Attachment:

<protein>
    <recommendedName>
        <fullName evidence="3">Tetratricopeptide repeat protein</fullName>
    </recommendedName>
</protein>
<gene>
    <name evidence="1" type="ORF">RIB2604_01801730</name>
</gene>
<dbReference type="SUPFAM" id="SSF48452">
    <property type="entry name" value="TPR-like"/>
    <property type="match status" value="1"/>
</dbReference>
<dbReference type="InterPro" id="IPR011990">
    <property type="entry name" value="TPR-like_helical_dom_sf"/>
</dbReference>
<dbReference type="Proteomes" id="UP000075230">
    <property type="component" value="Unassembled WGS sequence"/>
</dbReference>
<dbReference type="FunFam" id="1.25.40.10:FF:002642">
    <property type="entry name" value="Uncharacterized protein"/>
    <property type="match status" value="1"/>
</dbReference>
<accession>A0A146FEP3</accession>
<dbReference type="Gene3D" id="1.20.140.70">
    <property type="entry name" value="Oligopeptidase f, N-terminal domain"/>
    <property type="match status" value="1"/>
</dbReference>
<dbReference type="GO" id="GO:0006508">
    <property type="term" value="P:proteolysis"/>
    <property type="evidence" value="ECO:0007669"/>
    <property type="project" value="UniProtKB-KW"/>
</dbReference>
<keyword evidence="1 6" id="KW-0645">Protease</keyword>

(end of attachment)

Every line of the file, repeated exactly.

<protein>
    <recommendedName>
        <fullName evidence="3">Tetratricopeptide repeat protein</fullName>
    </recommendedName>
</protein>
<gene>
    <name evidence="1" type="ORF">RIB2604_01801730</name>
</gene>
<dbReference type="SUPFAM" id="SSF48452">
    <property type="entry name" value="TPR-like"/>
    <property type="match status" value="1"/>
</dbReference>
<dbReference type="InterPro" id="IPR011990">
    <property type="entry name" value="TPR-like_helical_dom_sf"/>
</dbReference>
<dbReference type="Proteomes" id="UP000075230">
    <property type="component" value="Unassembled WGS sequence"/>
</dbReference>
<dbReference type="FunFam" id="1.25.40.10:FF:002642">
    <property type="entry name" value="Uncharacterized protein"/>
    <property type="match status" value="1"/>
</dbReference>
<accession>A0A146FEP3</accession>
<dbReference type="Gene3D" id="1.20.140.70">
    <property type="entry name" value="Oligopeptidase f, N-terminal domain"/>
    <property type="match status" value="1"/>
</dbReference>
<dbReference type="GO" id="GO:0006508">
    <property type="term" value="P:proteolysis"/>
    <property type="evidence" value="ECO:0007669"/>
    <property type="project" value="UniProtKB-KW"/>
</dbReference>
<keyword evidence="1 6" id="KW-0645">Protease</keyword>